Many of our members continue to operate in challenging circumstances. Shipping is in a deep crisis. Overcapacity in the shipping sector is a fact, prices are weak putting shipping lines’ prices and profitability under severe pressure. Consequences are bankruptcy of Hanjin Shipping and take-over of other shipping lines and a growing number of spills at sea. They are not necessarily illegal discharges, but more operational discharges possibly end up in the sea.
In certain countries, we notice that the sale of collected and treated oil water mixtures is “drying up”. Cleaned oil water mixtures can be sold to licensed cement factories, power stations and the steel industry for co-incineration. Due to the weak economy and environmental developments, cement factories are not operating at full capacity and some changed to using cheaper natural gas instead of fuel. Some important clients in the steel industry have changed their energy mix. All this, means that the sale of cleaned waste oil volumes in northern and western Europe dropped with 75%.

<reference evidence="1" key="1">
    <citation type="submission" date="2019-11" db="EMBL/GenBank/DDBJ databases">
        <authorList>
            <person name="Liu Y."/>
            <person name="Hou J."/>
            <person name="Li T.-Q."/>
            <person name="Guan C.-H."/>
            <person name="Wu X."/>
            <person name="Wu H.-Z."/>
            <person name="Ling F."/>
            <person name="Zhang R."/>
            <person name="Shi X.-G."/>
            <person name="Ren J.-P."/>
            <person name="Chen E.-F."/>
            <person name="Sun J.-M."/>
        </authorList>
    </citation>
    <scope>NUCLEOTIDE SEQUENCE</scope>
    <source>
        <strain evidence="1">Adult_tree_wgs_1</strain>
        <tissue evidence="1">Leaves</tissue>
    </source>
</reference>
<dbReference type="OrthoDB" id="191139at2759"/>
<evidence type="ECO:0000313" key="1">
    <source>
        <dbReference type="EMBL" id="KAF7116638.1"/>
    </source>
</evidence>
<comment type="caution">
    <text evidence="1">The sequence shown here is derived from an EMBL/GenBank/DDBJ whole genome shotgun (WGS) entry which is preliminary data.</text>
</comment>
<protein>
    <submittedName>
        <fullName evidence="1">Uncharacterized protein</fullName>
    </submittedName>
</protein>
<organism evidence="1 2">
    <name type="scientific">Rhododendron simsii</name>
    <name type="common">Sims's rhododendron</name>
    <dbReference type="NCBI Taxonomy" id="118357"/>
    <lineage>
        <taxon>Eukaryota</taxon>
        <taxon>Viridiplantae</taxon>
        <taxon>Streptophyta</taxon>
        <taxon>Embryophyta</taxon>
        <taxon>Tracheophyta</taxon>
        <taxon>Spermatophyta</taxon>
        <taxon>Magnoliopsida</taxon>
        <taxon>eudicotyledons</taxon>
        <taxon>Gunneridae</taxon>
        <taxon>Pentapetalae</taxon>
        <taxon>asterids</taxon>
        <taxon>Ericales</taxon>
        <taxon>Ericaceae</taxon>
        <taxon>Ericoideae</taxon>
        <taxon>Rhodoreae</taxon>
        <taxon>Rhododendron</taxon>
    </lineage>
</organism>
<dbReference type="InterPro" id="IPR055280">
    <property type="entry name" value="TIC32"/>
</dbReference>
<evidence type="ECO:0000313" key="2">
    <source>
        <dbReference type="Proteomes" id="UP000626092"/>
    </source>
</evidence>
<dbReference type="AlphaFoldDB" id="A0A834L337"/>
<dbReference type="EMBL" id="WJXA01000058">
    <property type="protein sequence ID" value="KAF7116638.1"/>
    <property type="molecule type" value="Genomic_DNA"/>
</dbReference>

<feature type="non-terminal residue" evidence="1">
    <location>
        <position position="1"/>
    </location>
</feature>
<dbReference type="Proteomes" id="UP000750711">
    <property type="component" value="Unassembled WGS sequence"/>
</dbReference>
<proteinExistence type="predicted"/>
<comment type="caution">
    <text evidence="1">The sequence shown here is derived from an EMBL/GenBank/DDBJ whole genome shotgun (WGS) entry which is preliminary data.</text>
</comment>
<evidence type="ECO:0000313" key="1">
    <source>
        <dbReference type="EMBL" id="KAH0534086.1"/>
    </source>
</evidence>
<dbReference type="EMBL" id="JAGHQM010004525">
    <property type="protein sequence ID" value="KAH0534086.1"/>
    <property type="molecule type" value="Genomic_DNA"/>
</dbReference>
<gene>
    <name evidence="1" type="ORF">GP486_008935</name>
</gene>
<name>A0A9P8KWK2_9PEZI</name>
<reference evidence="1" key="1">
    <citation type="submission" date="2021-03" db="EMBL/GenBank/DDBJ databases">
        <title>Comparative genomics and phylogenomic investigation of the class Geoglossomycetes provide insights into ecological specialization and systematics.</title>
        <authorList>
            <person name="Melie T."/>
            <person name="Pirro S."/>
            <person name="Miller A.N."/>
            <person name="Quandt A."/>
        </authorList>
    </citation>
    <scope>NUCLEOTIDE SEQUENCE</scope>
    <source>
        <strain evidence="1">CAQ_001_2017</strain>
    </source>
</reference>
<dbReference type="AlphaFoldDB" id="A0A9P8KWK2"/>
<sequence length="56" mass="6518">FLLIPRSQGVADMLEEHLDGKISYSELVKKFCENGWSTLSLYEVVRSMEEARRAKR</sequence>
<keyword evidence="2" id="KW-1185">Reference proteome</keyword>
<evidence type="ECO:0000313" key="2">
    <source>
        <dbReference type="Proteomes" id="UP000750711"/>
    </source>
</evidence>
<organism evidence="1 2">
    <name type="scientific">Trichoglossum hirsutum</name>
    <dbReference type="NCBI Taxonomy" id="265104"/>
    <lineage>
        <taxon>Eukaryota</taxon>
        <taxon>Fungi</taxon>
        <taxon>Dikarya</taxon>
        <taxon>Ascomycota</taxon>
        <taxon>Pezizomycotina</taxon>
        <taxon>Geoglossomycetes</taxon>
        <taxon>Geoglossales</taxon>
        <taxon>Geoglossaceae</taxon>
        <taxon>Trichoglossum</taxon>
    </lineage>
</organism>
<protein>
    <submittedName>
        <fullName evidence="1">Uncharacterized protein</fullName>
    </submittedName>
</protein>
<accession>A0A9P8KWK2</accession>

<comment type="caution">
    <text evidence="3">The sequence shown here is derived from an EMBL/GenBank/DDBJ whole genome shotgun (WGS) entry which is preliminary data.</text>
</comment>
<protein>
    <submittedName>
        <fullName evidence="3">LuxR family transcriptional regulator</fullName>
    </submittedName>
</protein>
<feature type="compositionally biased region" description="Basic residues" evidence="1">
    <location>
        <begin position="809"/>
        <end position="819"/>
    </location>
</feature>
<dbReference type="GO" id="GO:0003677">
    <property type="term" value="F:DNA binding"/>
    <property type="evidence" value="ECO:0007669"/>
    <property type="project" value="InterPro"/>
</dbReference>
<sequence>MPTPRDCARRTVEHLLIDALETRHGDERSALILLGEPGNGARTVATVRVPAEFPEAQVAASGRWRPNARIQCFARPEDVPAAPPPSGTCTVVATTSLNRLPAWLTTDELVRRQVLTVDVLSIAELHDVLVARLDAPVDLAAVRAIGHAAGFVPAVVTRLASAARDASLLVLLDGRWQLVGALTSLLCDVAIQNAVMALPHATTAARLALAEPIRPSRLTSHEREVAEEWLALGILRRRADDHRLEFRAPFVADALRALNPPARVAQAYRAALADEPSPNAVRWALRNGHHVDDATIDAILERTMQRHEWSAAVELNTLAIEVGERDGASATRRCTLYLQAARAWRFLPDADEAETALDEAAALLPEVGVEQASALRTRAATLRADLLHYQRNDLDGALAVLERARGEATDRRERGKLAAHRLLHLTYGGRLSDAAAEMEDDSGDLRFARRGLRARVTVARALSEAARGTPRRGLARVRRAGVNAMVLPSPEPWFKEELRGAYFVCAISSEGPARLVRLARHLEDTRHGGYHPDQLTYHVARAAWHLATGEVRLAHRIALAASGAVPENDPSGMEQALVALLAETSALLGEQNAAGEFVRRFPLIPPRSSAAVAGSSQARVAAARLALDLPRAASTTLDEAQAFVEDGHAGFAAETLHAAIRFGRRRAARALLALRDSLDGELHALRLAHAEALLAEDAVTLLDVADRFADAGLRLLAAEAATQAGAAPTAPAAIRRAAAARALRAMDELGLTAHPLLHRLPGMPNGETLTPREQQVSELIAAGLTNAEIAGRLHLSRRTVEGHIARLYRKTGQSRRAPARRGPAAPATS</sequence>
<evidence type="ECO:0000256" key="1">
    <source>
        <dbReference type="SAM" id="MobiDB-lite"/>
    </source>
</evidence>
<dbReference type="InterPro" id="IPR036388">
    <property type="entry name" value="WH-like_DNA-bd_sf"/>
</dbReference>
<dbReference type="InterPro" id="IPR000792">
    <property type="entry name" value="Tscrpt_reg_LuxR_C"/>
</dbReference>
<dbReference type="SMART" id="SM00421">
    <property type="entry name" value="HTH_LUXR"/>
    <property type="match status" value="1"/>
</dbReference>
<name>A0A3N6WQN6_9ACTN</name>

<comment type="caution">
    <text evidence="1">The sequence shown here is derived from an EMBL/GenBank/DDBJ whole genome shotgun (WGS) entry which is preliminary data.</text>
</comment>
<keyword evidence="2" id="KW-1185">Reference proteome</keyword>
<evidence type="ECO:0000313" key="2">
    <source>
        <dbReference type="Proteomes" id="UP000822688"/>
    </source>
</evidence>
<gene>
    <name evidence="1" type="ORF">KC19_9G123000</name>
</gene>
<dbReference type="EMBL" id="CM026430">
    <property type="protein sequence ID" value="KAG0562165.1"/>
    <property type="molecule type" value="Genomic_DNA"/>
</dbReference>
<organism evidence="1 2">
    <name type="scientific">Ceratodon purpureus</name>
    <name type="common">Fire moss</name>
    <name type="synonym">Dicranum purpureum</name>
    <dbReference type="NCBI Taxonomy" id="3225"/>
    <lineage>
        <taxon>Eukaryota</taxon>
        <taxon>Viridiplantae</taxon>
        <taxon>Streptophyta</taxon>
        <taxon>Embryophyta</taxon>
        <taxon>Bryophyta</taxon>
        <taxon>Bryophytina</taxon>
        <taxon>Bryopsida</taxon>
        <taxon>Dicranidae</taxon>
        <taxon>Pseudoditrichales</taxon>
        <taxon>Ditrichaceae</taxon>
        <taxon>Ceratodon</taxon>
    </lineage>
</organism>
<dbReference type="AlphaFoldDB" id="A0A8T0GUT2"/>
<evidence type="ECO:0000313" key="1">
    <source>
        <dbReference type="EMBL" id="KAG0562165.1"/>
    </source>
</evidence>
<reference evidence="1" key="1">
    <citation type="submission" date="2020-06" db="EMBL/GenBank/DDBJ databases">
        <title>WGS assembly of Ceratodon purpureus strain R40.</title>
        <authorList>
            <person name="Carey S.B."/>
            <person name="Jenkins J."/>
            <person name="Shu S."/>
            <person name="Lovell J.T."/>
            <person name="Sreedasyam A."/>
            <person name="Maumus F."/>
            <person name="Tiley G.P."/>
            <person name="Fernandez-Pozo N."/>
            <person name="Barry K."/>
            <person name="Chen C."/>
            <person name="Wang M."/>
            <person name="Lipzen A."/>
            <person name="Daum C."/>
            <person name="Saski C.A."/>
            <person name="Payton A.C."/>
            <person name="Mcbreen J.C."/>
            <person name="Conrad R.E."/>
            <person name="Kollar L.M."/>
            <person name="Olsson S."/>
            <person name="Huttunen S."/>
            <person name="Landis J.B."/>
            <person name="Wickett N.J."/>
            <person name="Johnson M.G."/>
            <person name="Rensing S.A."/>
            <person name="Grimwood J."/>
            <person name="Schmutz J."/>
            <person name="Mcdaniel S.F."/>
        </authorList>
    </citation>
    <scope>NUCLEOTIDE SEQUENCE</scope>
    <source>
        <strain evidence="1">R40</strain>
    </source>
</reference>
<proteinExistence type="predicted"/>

But there is also some good news. 2016 has been an important year for shipping and port reception facilities of ship generated waste. IMO agreed in the last MEPC that in 2020 ships should use low sulphur fuel (0,5%). And, after 12 years, the Ballast Water Management Convention 2004 enters into force, which will impact the provision of port reception facilities for ballast water and ballast sediments.
I wish all of you a very pleasant holiday season and a positive start of 2017.